How to write a good abstract
Abstracts are the single most important part of your manuscript. Often, other researchers will only read your abstract. Therefore, they must contain all the important details of the paper.
Your abstract should be the last portion of the paper you finish writing. It is somewhat weird for me to say this, because I do not personally believe that there is any set order of writing that is clearly superior to others. However, because the abstract MUST contain all the major points from the other sections of the paper it is important to finalize these sections before making a final review of the abstract.
All abstracts have space or word limits. This is because their purpose is to save the time of researchers. This achieved in two ways. They help researchers determine if they have interest in your paper or the expertise to understand it without forcing them to read the entire paper. They will not be able to do this if your abstract is as long as the paper!
What should abstracts contain?
A summary of the results of the paper. This is most important item. This means tell the reader what new science you have contributed in abstract.
A list of the experiments, studies, derivations, or simulations that were performed to obtain these results.
Any direct consequence your work might have on other science or technology.
Short declarative sentences. Short declarative sentences are easy to understand. Consequently, they convey information quickly and accurately, which is the goal of an abstract.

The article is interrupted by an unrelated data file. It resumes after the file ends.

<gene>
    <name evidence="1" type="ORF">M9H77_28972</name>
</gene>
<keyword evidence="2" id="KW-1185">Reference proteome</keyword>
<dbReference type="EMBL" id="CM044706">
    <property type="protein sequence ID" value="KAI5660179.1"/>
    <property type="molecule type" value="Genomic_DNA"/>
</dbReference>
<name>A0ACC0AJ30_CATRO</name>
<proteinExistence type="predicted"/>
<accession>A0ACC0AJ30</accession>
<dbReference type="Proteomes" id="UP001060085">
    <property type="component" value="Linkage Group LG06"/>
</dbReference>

What should be avoided in and abstract?
Experimental details. The methods, theories, or simulations used should be listed, but do not list experimental parameters or give details about machinery, technical equipment, simulation methods, or theoretical foundations.
Content not addressed in the paper. Keep the abstract focused on the content of the paper. If you don't talk about in the paper don’t talk about it in the abstract. Try not to focus on work outside your paper, and when you do mention outside work it should be only to show the reader why your work is important. In addition, don’t list possible applications that are not justified by the content of your main text.
Unsupported speculation. The abstract should be a factual report. All of the content of the abstract should be directly supported by results of your work or inferences based on your work and a reference.
Long sentences. A reader with sufficient background knowledge should be able to understand what you did on the first read through of your abstract. Long or complex sentences can often force the reader to reread the sentence many times before they understand it. In many cases, the reader will simply stop reading your paper.